Gareth Ash, Marketing Manager at Danfoss, explains why the material used in a TRV sensor is key to helping installers make a more informed product choice.
Properly selected and installed, TRVs are proven to provide accurate temperature control in individual rooms, reducing heating costs and enhancing comfort. Fitting TRVs prevents the unnecessary – and expensive – overheating of empty rooms, whilst ensuring that occupied rooms are comfortably warm. Having this level of control can really help households reduce their heating bills and their carbon emissions. It’s not surprising, therefore, that TRVs are one of the most widely used heating controls. However, not all TRVs are the same. Knowing the main differences between the various products on the market, particularly the material used in the sensor, will help installers avoid potentially costly call-backs if the TRVs they’ve fitted don’t perform as promised.
As every professional heating installer will know, TRVs work by sensing the air temperature around them and regulating the flow of water through the radiator to which they are fitted. Inside each TRV head is a sensor containing a material which expands as the room temperature warms up and contracts when it cools down.
The sensor is connected to a valve seat inside the body that opens as the sensor contracts and closes as the sensor expands to allow more or less water through. Whilst this concept is in itself very effective, the material used inside the sensor will affect the TRV’s overall performance and accuracy. This is because different materials have different thermal properties, initially and over time. According to basic scientific principles, the weight and density of the material used to fill the sensor has a direct impact on the time it takes for the TRV to respond to a change in room temperature.
A lighter filling will expand and contract more quickly than a heavier material like wax, for example, which is used in some products. Needless to say, a TRV that offers a faster response to a change in ambient temperature means improved comfort and energy savings for end-users.
As explained, the speed of reaction to a change in room temperature will depend on the material used by the sensor. On average, response times for the different types of modern TRV sensor are:
- Electronic: 1 minute
- Gas: 10 minutes
- Liquid: 22 minutes
- Wax: 40 minutes
These figures clearly demonstrate the significant variation in response times and we believe this difference is something installers should be aware of when selecting TRVs for their customers.
Apart from a slower reaction time to a temperature change, the wax used in a TRV sensor has, in many cases, a tendency to change consistency over time. This is primarily due to the crystalline composition of wax. The crystals become bigger with constant expansion and contraction.
This makes the wax harder and heavier so it needs a higher temperature to react. Whilst this process may take up to a year, during that time the end-user will find they are having to increase their temperature settings in order to achieve the same level of comfort. Making this incremental adjustment over time can make a big difference to heating costs and may ultimately negate the potential energy savings of installing TRVs.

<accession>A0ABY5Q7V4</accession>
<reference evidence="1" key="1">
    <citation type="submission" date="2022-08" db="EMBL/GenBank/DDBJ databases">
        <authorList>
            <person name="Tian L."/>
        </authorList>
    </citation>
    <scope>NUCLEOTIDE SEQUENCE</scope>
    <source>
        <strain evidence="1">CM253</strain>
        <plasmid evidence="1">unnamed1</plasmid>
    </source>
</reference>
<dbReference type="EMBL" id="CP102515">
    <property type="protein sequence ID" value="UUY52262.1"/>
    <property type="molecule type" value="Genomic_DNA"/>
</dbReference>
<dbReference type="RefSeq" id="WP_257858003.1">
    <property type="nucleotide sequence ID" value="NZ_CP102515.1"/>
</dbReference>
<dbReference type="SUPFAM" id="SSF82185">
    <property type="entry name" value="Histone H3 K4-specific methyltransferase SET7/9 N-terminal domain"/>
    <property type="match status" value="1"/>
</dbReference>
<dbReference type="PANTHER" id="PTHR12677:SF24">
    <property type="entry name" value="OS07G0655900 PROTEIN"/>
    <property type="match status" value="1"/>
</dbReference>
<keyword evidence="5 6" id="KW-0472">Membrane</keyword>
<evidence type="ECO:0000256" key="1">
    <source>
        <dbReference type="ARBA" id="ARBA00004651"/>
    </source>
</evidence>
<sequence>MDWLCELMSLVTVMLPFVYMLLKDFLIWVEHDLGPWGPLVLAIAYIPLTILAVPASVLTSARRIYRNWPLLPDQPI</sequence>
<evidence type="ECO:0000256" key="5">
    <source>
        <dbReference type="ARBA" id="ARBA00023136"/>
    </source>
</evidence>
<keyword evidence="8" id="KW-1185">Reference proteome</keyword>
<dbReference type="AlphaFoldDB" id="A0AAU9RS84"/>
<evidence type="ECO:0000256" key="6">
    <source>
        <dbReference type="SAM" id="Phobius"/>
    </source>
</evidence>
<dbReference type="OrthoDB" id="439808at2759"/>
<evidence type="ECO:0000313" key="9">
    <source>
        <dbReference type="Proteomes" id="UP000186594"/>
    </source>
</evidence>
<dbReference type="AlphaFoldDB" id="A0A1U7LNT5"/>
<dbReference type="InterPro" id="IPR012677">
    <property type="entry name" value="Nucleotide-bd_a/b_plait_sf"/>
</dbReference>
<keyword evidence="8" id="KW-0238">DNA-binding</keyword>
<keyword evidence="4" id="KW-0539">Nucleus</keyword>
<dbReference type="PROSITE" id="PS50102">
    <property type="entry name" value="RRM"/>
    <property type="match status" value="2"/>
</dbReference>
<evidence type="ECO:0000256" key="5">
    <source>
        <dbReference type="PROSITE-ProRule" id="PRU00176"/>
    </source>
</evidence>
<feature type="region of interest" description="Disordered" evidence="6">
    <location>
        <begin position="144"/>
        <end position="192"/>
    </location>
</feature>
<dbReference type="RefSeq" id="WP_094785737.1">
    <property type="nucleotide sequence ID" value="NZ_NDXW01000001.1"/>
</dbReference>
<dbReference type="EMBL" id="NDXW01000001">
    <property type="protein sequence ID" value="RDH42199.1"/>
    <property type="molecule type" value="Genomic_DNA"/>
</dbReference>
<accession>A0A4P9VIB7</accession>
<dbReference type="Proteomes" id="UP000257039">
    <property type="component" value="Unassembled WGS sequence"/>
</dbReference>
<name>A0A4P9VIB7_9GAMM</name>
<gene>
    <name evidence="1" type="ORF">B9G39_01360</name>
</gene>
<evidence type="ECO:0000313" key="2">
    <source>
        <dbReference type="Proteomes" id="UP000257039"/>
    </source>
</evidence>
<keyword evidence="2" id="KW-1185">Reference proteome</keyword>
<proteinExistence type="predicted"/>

Lighter than a wax filling, using liquid in a sensor will offer greater accuracy and a faster response. In addition to this benefit, the composition of liquid means that, unlike wax, it is less likely to deteriorate over time. As a result, this type of sensor delivers more consistent performance over the life of the product – a major selling point for installers and end-users alike.
When selecting TRVs, installers can be assured that no Danfoss TRV has a wax-filled sensor. Our comprehensive range covers a wide variety of products to suit different needs. For example, the recently launched RAS-B2 Danfoss Dynamic Valve has a liquid-filled sensor and features a differential pressure controller to enable fast and simple hydronic balancing.
We have also developed an advanced TRV range with gas-filled sensors such as the RA 2000, which offers an impressive 10-minute response time and is purpose-designed by Danfoss for quick and easy installation and user control. Last, but by no means least, is the Danfoss Eco, a standalone smart thermostat that works with Bluetooth technology, which ensures the optimal response to ambient temperature change.
So, to sum up, we know that TRVs are proven to help households save energy and improve comfort, but in order to maximise these benefits it is important to know what’s inside the sensor. By knowing the different materials used in these products installers can make a more informed choice for their customer and help maintain the TRV’s rightful reputation as a cost-effective, energy saving heating control. If there is any doubt, installers can always check out the various options on manufacturers’ websites or just ask their supplier’s advice before buying. For more information visit www.danfoss.com.